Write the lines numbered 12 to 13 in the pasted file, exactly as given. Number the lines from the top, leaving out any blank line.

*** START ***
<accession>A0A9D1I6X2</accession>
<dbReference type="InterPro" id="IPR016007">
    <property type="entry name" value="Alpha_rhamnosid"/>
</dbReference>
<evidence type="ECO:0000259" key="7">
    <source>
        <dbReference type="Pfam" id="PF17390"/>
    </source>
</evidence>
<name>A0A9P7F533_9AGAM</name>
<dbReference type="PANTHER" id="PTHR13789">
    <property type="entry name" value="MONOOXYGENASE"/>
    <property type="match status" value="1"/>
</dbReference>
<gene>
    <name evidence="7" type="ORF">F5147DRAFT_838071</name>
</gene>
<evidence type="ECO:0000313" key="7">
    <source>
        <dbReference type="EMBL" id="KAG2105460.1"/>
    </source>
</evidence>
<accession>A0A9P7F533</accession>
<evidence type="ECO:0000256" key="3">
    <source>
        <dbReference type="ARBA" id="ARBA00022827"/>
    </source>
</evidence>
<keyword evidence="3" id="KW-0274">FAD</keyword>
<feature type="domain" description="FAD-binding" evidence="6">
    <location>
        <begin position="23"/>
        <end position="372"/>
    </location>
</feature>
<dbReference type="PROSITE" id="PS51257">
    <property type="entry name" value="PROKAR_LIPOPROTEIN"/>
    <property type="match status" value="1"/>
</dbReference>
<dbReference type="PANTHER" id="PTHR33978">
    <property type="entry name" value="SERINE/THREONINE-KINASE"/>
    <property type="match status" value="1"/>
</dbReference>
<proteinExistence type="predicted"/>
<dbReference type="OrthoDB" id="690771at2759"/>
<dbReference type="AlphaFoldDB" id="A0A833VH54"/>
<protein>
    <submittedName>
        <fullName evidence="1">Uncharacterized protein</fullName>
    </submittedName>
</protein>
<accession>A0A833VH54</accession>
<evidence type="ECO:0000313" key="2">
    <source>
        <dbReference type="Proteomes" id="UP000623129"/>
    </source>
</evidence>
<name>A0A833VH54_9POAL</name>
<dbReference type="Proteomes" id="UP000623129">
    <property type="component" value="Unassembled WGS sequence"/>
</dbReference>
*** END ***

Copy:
    <property type="entry name" value="MONOOXYGENASE"/>
    <property type="match status" value="1"/>